Twenty fiver percent of these plants can also be found in the arctic.  This is also a wildlife sanctuary for the many Bighorn sheep who are a symbol of the park.

After you reach the summit, the road descends to Grand Lake and the Colorado River.  The river starts in the park and if you travel on I-70 you can follow it to Grand Junction where it turns south to the Grand Canyon and beyond.

If you are interested in reading more about Colorado be sure and check my two part articles called “Colorado by Trains.”  Colorado is truly an exciting state to visit.  Although it is not known as “The Mountain State” — that title belongs to West Virginia — it is truly a wondrous mountain state.

Kileen Prather has been a Tour Manager since 1997. Her exciting career takes her to between thirty-five to forty states a year. According to Kileen, there aren’t too many places in the US that she hasn’t visited. She absolutely loves traveling and meeting so many wonderful people from all over. In her column for After Fifty Living, Journey With Kileen, she shares her favorite places and talks about the different means of travel, whether you care to go by car, boat, train or motorcoach (bus).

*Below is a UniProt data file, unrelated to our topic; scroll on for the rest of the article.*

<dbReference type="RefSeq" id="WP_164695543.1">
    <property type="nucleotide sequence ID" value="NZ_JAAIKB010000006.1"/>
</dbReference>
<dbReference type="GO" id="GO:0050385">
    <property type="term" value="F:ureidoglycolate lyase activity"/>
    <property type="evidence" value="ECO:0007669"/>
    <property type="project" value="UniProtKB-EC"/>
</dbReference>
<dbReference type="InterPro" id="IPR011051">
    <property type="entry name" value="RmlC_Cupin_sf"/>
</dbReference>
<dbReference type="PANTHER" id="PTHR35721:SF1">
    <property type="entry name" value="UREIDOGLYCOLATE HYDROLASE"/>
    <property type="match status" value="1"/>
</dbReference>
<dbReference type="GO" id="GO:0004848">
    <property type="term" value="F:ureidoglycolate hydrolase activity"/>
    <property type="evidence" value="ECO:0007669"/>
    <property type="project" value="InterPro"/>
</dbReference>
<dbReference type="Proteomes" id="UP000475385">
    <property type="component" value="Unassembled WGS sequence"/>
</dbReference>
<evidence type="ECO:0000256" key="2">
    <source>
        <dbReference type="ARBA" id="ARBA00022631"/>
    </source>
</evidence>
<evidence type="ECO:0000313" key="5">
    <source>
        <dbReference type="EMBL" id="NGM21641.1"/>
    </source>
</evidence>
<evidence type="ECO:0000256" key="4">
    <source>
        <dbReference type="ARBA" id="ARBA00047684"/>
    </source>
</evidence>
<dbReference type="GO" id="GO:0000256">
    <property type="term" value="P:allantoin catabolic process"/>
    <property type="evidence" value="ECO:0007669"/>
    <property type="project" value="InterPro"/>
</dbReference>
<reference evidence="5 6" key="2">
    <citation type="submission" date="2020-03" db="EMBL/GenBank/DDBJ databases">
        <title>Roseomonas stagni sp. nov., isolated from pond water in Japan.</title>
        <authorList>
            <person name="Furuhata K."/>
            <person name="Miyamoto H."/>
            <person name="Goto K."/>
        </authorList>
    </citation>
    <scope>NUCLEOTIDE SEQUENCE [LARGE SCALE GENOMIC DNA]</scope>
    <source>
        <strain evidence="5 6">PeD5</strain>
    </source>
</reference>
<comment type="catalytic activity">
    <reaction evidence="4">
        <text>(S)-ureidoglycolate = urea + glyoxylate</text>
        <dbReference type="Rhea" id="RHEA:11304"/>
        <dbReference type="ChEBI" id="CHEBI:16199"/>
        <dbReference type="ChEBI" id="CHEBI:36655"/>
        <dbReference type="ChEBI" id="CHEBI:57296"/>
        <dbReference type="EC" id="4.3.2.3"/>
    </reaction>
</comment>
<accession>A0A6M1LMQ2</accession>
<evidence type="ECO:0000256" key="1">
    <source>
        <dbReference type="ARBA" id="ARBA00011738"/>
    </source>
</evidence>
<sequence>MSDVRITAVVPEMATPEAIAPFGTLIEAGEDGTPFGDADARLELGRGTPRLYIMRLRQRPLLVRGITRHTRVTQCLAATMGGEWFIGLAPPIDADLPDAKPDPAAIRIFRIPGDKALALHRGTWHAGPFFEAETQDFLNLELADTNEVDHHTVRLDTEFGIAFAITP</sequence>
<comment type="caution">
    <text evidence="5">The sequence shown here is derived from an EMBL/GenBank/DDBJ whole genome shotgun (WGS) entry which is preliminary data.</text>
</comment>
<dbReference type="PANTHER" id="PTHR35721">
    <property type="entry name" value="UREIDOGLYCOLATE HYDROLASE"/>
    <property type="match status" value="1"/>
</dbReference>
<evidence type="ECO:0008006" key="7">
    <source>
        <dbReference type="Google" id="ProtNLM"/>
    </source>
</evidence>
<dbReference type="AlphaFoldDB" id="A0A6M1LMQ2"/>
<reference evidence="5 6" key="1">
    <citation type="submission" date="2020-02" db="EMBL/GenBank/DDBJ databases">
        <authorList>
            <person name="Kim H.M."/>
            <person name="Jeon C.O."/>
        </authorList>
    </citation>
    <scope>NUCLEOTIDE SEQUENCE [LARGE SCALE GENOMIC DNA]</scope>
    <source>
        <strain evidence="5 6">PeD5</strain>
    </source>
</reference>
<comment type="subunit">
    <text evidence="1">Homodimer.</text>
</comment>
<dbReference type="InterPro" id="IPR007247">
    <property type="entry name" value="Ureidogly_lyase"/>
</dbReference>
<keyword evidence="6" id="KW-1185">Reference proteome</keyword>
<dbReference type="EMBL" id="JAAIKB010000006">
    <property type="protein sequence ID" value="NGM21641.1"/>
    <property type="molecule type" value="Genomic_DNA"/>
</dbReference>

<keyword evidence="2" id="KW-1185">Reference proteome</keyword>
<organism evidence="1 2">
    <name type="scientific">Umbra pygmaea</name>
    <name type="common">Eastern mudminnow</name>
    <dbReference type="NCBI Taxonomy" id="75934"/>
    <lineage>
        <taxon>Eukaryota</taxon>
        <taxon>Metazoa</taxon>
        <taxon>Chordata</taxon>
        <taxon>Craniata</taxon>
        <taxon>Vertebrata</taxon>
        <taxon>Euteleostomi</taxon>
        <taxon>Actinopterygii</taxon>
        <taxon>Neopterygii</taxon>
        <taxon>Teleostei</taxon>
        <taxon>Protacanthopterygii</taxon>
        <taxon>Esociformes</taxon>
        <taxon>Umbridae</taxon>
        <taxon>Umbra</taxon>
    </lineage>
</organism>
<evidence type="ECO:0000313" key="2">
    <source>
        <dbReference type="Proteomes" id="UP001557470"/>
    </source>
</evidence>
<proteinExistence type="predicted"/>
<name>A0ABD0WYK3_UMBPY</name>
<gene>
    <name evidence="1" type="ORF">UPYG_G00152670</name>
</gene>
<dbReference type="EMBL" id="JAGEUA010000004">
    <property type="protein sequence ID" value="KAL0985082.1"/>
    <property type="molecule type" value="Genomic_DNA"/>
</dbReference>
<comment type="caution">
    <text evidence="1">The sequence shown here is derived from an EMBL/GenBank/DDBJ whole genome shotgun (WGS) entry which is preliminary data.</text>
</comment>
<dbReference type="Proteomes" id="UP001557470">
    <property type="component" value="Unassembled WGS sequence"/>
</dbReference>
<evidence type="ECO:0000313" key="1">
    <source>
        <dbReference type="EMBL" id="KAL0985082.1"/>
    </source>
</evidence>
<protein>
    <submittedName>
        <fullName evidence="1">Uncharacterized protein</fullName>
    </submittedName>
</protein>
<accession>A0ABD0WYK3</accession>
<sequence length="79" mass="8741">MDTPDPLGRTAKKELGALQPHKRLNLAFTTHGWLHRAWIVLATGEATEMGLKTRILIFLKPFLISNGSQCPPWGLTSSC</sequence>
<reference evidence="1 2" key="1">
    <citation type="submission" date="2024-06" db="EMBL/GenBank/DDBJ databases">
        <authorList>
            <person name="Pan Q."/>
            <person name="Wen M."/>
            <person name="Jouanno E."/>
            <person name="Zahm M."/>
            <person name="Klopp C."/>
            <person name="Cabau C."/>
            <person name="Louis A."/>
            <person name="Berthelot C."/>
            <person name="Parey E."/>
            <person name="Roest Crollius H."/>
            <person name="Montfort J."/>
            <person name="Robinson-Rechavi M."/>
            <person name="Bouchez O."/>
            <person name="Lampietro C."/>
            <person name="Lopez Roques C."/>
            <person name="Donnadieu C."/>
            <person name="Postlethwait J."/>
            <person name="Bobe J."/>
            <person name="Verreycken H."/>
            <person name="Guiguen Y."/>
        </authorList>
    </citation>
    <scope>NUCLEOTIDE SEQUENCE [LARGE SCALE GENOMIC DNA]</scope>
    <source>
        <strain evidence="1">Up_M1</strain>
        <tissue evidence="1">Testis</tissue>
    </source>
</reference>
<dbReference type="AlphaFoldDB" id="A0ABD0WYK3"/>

Kileen is also the author of five books. If you’d like to learn about the Seattle area in depth, check out her book, “Journey Beckons.” You can order it through her website (as well as preview the first few chapters) at www.kileenprather.com or you can order it through Amazon either in book form or the kindle edition. Her latest book, “Journey To Port” is now also available through Amazon Kindle. You can preview a few chapters of this book, also, on her website (www.kileenprather.com).